Somebody pointed out that I may not set up an early quote about duty well enough; it comes from Rand’s Red Pawn (in Early Ayn Rand) and it comes from a character whose views Rand criticizes as typically Communist.
September 12 Update: Following is a write-up based on the same material.
That the left attacks Ayn Rand for her capitalist politics comes as no surprise. Today’s left, though, attacks Rand not only for her political conclusions, but specifically for her atheism. Decades ago, usually only the religious right employed that line of attack (and did so with a vengeance). Today’s left, far from consistently defending secular values and the separation of church and state, increasingly joins the religious right in bringing religion into politics.
Rand, on the other hand, consistently defended the separation of church and state. While she eloquently defended freedom of religion and freedom of conscience more broadly, she rejected religion throughout her career and defended reason based on the evidence of the natural world and objective values based on the life and happiness of the individual.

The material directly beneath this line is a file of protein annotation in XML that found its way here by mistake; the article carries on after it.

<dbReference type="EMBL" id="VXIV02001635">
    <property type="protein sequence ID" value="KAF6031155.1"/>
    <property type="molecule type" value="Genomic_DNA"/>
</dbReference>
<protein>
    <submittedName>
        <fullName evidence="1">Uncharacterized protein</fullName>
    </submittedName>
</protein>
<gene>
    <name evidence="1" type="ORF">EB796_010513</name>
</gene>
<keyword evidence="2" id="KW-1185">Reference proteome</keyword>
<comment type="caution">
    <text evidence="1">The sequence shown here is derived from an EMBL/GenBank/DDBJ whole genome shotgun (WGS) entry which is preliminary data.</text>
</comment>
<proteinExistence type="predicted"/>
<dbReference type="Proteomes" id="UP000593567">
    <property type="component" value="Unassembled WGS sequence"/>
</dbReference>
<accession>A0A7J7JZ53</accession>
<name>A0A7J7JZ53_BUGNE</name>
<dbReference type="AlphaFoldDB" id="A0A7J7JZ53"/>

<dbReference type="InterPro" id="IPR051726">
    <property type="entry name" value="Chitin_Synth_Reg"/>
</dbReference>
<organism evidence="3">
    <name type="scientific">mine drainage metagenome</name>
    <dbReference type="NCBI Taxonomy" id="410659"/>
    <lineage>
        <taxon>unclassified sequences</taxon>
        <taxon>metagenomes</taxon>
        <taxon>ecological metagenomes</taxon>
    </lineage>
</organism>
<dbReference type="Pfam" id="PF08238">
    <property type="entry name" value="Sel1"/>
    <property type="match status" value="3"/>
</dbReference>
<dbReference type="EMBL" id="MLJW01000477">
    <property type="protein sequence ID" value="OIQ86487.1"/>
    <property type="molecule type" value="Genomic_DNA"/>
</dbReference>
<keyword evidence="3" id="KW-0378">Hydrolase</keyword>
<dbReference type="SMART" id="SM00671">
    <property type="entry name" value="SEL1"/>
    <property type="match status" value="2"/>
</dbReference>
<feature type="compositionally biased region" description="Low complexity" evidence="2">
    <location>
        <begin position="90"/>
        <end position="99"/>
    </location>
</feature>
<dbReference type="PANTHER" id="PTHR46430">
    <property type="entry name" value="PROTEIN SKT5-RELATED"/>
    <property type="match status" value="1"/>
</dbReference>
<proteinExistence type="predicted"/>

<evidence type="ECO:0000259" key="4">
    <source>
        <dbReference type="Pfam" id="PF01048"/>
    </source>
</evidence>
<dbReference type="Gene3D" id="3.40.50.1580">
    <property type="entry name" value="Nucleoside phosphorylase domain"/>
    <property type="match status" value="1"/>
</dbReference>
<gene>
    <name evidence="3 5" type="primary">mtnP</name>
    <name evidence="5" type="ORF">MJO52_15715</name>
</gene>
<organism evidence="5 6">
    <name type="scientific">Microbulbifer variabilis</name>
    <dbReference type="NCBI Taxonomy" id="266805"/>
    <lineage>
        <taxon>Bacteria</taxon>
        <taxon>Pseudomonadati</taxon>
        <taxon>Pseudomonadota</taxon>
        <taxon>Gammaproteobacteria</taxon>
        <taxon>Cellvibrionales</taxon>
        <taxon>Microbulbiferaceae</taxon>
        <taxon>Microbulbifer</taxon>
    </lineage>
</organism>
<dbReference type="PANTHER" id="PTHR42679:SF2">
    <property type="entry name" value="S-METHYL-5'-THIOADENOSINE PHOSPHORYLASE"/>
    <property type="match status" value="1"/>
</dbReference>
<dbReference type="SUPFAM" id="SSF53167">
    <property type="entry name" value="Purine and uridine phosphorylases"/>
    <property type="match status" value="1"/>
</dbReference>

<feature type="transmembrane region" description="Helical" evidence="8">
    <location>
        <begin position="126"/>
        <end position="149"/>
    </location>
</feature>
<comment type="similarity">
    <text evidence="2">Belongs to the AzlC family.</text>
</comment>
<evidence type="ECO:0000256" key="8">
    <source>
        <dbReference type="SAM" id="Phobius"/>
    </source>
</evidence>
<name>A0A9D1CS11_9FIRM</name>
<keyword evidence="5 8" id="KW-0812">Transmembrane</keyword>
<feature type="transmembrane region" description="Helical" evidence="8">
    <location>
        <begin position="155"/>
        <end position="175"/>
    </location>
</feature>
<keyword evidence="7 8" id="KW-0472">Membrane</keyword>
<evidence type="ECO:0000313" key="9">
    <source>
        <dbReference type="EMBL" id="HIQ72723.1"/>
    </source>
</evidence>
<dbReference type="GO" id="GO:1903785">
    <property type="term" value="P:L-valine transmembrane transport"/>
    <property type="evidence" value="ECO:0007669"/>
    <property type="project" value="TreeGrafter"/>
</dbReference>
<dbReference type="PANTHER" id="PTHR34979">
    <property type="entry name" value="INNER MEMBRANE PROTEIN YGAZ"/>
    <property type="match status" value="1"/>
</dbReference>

The leftist organization American Values Network prominently attacks Rand’s atheism in a web page and related video, touting residual media ranging from Time to USA Today to Fox News. The organization argues:
GOP leaders and conservative pundits have brought upon themselves a crisis of values. Many who for years have been the loudest voices invoking the language of faith and moral values are now praising the atheist philosopher Ayn Rand whose teachings stand in direct contradiction to the Bible. Rand advocates a law of selfishness over love and commands her followers to think only of themselves, not others. She said her followers had to choose between Jesus and her teachings.
GOP leaders want to argue that they are defending Christian principles. …As conservative evangelical icon Chuck Colson recently stated, Christians can not support Rand’s philosophy and Christ’s teachings. The choice is simple: Ayn Rand or Jesus Christ. We must choose one and forsake the other.